Sunday, 24 May 2015

Book Review: The Castle of Otranto by Horace Walpole

Title: The Castle of Otranto
Author: Horace Walpole
Publisher: Penguin

Publication Date: 2002 (1764)
Pages: 208
Format: Paperback
Genre: Gothic Horror
Source: Bought Copy
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On the day of his wedding, Conrad, heir to the house of Otranto, is killed in mysterious circumstances. Fearing the end of his dynasty, his father, Manfred, determines to marry Conrad's betrothed, Isabella, until a series of supernatural events stands in his way. (Goodreads Synopsis)

Is The Castle of Otranto a particularly well-written book? Honestly, the answer is no, and on the  surface it would only rate two stars in my reckoning. That said, it does hold an important place in the development of the Gothic novel, and as such merits more praise than its prose and characterisation deserve. Plus, any Shakespeare fans out there will delight in spotting the references littered throughout. Hamlet is a strong focus, but other plays are also quoted.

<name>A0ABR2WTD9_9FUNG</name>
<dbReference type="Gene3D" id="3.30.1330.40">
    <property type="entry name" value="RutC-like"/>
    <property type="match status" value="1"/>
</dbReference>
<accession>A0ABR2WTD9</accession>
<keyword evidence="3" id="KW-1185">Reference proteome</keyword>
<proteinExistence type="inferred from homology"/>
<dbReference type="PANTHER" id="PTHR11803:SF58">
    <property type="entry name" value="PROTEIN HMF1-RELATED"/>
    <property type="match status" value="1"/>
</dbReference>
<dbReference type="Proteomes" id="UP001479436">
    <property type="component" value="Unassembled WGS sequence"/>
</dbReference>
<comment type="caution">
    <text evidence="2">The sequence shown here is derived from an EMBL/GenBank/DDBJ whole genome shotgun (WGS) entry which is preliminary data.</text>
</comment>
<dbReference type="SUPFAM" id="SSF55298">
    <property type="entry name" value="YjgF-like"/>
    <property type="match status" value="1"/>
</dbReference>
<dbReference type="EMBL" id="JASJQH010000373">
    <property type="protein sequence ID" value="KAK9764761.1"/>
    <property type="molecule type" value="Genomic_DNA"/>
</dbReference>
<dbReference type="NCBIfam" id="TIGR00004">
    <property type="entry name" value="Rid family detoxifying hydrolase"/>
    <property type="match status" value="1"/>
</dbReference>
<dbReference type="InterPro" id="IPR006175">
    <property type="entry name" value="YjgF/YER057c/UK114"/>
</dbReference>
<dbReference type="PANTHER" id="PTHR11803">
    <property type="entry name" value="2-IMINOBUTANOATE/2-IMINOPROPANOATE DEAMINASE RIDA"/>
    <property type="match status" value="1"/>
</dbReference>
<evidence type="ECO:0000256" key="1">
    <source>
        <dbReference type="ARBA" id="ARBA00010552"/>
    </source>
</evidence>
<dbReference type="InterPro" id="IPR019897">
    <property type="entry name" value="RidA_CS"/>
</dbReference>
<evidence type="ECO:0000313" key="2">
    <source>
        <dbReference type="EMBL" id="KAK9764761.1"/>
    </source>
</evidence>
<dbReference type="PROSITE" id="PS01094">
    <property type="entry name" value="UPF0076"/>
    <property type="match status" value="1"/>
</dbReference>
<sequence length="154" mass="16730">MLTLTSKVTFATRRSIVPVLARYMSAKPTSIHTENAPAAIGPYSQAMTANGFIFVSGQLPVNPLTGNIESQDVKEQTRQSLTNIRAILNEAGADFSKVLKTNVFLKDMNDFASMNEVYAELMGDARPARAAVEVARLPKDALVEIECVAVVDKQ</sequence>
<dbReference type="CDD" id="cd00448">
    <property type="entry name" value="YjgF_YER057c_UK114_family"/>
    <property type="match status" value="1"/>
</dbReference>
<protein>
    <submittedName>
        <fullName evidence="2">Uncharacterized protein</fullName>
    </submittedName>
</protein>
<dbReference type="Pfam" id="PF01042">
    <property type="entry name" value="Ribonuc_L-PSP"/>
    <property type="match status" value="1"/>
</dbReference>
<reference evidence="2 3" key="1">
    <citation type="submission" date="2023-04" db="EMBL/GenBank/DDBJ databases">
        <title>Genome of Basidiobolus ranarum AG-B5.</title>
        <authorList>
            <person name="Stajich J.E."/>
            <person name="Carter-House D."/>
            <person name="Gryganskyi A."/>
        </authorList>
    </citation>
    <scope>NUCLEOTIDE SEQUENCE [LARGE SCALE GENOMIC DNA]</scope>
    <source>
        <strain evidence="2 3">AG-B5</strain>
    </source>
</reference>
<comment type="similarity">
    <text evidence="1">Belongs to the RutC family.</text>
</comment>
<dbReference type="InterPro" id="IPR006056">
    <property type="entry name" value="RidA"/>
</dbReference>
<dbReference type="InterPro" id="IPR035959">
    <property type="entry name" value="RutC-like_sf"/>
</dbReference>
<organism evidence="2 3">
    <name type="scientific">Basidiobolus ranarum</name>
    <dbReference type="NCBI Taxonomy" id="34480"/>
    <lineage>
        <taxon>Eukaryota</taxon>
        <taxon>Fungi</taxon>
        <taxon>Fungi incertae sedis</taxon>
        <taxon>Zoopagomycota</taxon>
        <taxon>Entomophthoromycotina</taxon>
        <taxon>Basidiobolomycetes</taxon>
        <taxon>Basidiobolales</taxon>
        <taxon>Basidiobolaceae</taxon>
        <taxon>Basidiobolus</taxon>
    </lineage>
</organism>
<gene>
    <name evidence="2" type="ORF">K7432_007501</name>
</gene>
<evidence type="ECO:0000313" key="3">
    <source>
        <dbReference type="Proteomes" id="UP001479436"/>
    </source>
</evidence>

In conclusion, this may not be a book worthy of standalone reading, but it is well worth your time if you are interested in the Gothic novel and its development.

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